When Apple released QuickTime Player 7, they added a preference (QuickTime Player > Preferences > General > “Use high-quality video setting when available”). If this is enabled, then QuickTime Player will override the flag in the movie and always play DV movies at full res.

Larry continues: Thanks, Martin, for the update. The only point I want to add is that in most systems I see, this High-Quality default is turned off — which probably adds to the confusion. And thinking of preferences, Ben Balser wrote in with another that we need to pay attention to.

UPDATE – Dec. 20

Ben Balser, from the South Louisiana Final Cut Pro User Groups, added this:

To add to the discussion about QT Player’s video quality settings for playing back video, there’s also this preference folks should look for. I’ve found many of my User Group members complain about color shifts between the QT version and the FCP versions. Here’s how to fix it. By the way, I’m running QT Pro 7.5.5.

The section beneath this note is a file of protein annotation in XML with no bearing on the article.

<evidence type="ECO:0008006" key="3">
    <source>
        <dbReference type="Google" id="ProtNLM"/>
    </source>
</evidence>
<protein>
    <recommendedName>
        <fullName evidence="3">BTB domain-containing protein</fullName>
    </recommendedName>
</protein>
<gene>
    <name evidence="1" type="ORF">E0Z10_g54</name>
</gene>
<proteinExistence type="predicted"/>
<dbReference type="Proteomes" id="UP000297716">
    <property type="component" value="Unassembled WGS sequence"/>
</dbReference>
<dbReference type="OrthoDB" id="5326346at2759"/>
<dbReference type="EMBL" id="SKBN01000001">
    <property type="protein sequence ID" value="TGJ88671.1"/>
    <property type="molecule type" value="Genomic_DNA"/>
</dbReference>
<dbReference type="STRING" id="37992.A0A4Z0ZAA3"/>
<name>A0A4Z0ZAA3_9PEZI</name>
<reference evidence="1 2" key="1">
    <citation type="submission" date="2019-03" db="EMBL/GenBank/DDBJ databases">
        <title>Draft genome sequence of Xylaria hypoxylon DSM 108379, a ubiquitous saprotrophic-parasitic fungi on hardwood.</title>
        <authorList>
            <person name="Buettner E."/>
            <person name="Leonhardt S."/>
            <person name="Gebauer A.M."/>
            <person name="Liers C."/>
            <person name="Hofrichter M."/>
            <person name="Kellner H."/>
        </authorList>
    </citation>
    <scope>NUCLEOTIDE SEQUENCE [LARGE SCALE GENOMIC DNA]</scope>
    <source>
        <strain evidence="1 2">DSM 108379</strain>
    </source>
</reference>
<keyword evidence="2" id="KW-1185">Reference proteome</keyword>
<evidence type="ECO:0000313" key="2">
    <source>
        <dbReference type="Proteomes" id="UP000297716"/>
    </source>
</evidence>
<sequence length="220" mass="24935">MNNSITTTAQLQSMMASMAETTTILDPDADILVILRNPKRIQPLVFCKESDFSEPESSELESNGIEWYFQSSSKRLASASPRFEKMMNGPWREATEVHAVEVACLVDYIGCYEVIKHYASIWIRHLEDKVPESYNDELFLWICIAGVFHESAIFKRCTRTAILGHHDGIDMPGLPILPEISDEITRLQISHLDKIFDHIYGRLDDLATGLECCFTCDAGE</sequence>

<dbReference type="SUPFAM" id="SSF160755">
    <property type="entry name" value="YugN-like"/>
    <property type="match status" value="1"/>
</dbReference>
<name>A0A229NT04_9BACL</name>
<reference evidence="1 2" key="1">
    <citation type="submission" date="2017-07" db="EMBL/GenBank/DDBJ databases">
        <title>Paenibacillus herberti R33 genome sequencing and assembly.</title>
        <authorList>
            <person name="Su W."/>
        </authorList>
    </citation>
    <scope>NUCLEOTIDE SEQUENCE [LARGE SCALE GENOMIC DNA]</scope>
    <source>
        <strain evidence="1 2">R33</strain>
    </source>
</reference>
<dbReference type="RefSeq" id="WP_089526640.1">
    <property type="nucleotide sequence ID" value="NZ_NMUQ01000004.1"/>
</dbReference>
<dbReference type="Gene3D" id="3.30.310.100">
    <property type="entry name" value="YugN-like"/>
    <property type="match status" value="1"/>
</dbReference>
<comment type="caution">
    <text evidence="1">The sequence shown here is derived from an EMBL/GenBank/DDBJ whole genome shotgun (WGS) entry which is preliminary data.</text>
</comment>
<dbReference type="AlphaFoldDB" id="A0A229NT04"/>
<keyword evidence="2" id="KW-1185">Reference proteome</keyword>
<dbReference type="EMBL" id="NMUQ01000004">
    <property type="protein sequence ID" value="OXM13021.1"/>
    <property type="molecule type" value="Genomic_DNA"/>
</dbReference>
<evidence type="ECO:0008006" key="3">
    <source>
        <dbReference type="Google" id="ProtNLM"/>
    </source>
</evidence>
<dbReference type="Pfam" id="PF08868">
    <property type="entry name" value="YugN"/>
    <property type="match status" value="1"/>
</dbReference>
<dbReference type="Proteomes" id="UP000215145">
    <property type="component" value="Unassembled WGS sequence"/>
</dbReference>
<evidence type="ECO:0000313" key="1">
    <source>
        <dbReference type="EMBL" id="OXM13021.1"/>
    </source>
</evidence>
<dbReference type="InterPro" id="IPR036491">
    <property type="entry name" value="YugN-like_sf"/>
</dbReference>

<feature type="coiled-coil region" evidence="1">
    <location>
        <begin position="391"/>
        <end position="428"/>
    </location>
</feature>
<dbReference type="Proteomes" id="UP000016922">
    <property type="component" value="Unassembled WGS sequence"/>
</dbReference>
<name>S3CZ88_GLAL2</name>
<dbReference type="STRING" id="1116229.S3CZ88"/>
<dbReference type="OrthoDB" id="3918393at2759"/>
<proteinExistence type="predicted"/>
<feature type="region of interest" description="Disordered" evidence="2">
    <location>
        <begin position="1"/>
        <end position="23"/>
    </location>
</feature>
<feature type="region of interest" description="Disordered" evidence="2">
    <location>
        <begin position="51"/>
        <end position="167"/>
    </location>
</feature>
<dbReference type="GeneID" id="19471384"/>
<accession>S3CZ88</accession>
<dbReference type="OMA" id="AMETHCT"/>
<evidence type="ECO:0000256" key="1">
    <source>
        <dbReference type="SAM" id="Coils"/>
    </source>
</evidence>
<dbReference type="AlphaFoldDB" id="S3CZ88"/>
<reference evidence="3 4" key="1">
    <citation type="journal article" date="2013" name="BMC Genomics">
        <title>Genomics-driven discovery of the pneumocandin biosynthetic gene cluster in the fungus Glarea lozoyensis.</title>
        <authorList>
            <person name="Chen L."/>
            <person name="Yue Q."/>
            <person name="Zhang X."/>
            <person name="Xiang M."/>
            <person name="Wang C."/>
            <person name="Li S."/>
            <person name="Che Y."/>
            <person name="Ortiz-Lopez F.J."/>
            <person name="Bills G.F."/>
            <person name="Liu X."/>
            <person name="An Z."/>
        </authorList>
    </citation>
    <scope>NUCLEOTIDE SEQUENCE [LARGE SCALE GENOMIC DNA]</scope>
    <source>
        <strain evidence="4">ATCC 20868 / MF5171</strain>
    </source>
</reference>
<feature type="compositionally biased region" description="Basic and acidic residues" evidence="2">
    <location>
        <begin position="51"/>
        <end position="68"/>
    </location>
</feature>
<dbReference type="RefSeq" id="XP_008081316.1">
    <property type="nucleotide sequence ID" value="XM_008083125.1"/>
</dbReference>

Balser

 

In QuickTime Player go to the “QuickTime Player” menu, to Preferences, in the General settings, at the very bottom of this window, make sure the last setting, “Enable Final Cut Studio color compatibility” is also checked off, as QT Player uses a different gama than FCP does.

Larry replies: Thanks, Ben and Martin, for these updates.


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One Response to Improving Video Export Quality

  1. Amit Chandra says:

    Hi Larry!

    I shoot on Canon 5D and edit on FCP.

    I usually require an output in MPEG 4 or a Hi-quality DVD format.

    I am not happy with the digital output quality. The finished video does not look the quality of my shoot. It does not look smooth.

    Could you please advise, where could we be going wrong.